TABLE OF CONTENTS
Title page – – – – – – – – – – – i
Approval page – – – – – – – – – – ii
Certification – – – – – – – – – – iii
Dedication – – – – – – – – iv
Acknowledgment – – – – – – – – v
Table of Contents – – – – – – – – – vi
List of Tables – – – – – – – – – ix
List of Figures – – – – – – – – – x
Abstract – – – – – – – – – -xi
1.0 Introduction – – – – – – – – 1
1.1 Statement of Problems – – – – – – 2
1.2 Objectives of Study – – – – – – 3
1.3 Significance of Study – – – – – – 3
1.4 Scope of Study – – – – – – 3
1.5 Definition of Terms – – – – – – 3
2.1 Literature Review – – – – – – 7
2.2 Theoretical Background – – – – – – 20
2.3 Types of Radiation – – – – – – – 21
2.4 Radiation Dose – – – – – – 23
2.4.1 Measurement of Radiation – – – – – – 24
2.5 Biological Effects of Radiation – – – – – – 25
2.5.1 Stochastic Effects – – – – – – 25
2.5.2 Non-Stochastic Effects – – – – – – 27
2.6 X-Ray Interaction with the Cell – – – – – – 28
2.7 Basic Principles of Radiation Protection – – – – 29
2.7.1 Time – – – – – – 29
2.7.2 Distance – – – – – – 30
2.7.3 Shielding – – – – – – 31
2.8 Radiation Protection Practices – – – – – – 32
3.0 Research Methodology – – – – – 35
3.1 Research Design – – – – – 35
3.2 Target Population – – – – – 35
3.3 Sample Size – – – – 35
3.4 Data Collection Instrument – – – – 36
3.5 Method of Data Collection – – – – 36
4.1 Data Presentation and Analysis – – – 38
5.1 Discussion – – – – 49
5.2 Summary of Findings – – – – 53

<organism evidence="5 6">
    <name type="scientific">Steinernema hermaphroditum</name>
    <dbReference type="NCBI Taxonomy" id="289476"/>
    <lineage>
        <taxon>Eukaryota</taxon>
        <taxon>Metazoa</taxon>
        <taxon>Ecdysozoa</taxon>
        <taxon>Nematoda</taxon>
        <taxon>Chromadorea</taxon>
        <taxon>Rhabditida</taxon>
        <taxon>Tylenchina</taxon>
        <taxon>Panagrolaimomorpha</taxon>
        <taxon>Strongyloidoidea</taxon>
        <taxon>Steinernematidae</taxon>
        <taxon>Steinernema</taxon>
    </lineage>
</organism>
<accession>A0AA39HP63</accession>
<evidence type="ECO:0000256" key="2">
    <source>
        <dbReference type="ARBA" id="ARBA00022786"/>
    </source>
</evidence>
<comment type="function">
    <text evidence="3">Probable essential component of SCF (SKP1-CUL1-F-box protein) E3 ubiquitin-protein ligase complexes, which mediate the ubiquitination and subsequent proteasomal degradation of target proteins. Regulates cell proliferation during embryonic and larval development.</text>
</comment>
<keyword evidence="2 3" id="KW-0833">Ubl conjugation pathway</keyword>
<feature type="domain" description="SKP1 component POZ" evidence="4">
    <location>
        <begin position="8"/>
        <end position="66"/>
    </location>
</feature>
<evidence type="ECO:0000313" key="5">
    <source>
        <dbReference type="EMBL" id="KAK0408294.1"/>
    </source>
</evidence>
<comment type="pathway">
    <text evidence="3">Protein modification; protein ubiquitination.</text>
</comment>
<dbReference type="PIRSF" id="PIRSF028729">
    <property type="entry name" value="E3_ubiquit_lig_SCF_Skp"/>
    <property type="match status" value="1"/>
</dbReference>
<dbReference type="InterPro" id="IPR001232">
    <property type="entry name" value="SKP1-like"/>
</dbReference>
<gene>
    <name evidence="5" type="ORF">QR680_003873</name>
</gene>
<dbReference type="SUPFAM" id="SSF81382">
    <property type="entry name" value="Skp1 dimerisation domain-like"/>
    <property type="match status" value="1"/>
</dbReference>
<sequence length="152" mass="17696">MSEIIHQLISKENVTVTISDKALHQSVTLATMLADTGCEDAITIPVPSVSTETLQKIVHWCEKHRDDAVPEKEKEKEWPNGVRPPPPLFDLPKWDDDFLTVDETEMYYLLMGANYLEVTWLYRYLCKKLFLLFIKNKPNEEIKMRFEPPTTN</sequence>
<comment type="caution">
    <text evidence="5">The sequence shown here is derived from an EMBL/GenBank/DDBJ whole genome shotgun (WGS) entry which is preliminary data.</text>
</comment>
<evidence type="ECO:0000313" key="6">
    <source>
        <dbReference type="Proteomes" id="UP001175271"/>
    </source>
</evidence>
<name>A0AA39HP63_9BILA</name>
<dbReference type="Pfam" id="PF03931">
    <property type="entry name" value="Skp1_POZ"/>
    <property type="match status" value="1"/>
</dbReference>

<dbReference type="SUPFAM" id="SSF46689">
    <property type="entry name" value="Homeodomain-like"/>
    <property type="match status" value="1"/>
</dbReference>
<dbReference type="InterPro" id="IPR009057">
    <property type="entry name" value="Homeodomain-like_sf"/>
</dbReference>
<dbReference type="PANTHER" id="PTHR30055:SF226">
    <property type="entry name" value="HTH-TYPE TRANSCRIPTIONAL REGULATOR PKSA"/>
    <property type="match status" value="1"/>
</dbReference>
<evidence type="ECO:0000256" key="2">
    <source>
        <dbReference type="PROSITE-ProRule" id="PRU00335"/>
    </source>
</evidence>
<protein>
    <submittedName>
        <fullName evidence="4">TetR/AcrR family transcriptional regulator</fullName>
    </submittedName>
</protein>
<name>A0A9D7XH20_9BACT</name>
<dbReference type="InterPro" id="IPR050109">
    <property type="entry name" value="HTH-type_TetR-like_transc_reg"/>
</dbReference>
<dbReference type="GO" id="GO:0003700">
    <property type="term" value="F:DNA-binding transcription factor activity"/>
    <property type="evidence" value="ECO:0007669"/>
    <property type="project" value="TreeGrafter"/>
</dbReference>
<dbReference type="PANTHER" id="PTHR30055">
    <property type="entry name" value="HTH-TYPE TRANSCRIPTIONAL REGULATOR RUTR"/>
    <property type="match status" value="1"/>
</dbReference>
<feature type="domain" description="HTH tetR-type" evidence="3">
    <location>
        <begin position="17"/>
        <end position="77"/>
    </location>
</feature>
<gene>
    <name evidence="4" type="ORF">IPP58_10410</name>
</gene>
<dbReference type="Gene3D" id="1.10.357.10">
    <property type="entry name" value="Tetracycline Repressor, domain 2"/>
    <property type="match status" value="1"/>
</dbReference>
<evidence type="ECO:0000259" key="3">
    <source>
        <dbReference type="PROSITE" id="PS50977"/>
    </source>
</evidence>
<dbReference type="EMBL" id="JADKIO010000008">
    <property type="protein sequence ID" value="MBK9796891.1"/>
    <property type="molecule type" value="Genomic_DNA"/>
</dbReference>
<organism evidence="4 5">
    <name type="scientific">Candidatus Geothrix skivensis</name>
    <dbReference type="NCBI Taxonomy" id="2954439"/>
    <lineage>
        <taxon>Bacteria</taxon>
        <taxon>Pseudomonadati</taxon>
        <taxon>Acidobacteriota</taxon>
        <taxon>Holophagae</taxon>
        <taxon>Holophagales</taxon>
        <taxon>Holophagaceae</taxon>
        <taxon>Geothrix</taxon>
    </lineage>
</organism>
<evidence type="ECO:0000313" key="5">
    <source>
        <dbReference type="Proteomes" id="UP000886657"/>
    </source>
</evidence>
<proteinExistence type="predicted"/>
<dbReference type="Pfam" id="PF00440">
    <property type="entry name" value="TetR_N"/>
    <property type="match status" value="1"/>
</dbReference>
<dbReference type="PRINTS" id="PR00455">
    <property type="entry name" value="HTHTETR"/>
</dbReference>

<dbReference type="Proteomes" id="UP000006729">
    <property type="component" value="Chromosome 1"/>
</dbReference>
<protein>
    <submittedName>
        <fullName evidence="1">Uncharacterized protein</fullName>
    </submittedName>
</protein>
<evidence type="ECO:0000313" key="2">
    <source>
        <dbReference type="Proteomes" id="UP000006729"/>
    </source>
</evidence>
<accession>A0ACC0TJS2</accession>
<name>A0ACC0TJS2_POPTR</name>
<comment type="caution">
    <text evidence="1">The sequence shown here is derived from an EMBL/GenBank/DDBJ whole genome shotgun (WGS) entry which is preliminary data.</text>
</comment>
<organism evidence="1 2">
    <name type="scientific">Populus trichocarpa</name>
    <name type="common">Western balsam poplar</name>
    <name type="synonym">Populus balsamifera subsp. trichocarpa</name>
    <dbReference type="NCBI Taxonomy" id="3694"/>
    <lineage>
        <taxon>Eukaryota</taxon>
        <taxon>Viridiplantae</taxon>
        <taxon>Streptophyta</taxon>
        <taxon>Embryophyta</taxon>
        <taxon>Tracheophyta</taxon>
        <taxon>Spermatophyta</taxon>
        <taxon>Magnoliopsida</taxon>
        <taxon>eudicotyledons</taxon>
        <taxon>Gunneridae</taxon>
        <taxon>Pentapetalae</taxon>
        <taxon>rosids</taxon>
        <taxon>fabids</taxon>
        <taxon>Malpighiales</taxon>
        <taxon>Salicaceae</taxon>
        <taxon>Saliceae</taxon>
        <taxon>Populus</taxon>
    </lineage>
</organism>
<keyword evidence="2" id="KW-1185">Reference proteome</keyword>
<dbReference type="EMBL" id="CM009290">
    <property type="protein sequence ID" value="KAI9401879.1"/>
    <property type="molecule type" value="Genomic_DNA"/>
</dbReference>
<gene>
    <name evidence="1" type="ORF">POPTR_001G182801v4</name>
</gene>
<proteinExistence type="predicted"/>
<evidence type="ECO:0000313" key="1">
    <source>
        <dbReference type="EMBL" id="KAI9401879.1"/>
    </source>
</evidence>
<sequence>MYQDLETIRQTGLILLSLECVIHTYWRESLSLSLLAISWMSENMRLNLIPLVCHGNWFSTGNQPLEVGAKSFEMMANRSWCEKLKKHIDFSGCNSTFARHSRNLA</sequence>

5.3 Recommendations – – – – 54
5.4 Conclusion – – – – 55
5.5 Limitations of Study – – – – 55
5.6 Area of further Study – – – – 55
LIST OF TABLES
Table 2.1: Showing the designated occupational limits in Canada – – – – 17
Table 4.1: Gender/frequency distribution of Radiographers in
Kogi State Hospitals – – – – – – – – 38
Table 4.2: Age group of Radiographers in Kogi State – – – – – – 39
Table 4.3: Availability of Radiation protection devices
inKogi State Hospitals – – – – – – 40
Table 4.4: Assessing all the Radiographer in Kogi State on
how often they give lead aprons to patient assistants – – – – 41
Table 4.5: Assessing the room designs of the diagnostic rooms – – – – – 42
Table 4.6: Distribution for assessing if the department is
originally designed as a radiology department – – – – – – 43
Table 4.7: Responses of every Radiographer on how long
their patients stay in the waiting area – – – – – – – – 44
Table 4.8: Provision of monitoring devices for radiographers
inKogi State Hospitals – – – – – – – – – 45
Table 4.9: Assessing Kogi State Radiographers on how often
they encounter repeat cases while working – – – – – 46
Table 4.10: Distribution of Radiographers’ responses on
the causes of repeat exposures – – – – – – – -47
Table 4.11: Quality Assurance test in Kogi State Hospitals – – – – 48
LIST OF FIGURES
Figure 2.1: The trefoil symbol for warning sign – – – – – – – 18
Figure 2.2: The distance principle of radiation protection – – – – 31
This research was carried out to assess the radiation protection measures in Radiology Departments of Hospitals in Kogi State. The study was carried out to ascertain the radiation protection measures adopted in Kogi State as it has never been done before by any researcher.
The research method used is the survey mode carried out through questionnaire. It was a prospective study that covered five (5) hospitals and they include: Federal Medical Centre (FMC) Lokoja, Kogi State Specialist Hospital (KSSH) Lokoja, Kogi State Diagnostic Hospital (KSDH) Anyigba, Grimard Hospital (GH) Anyigba and Maria Goretti Hospital (MGH) Anyigba, all in Kogi State. A convenient sampling size was used for this research.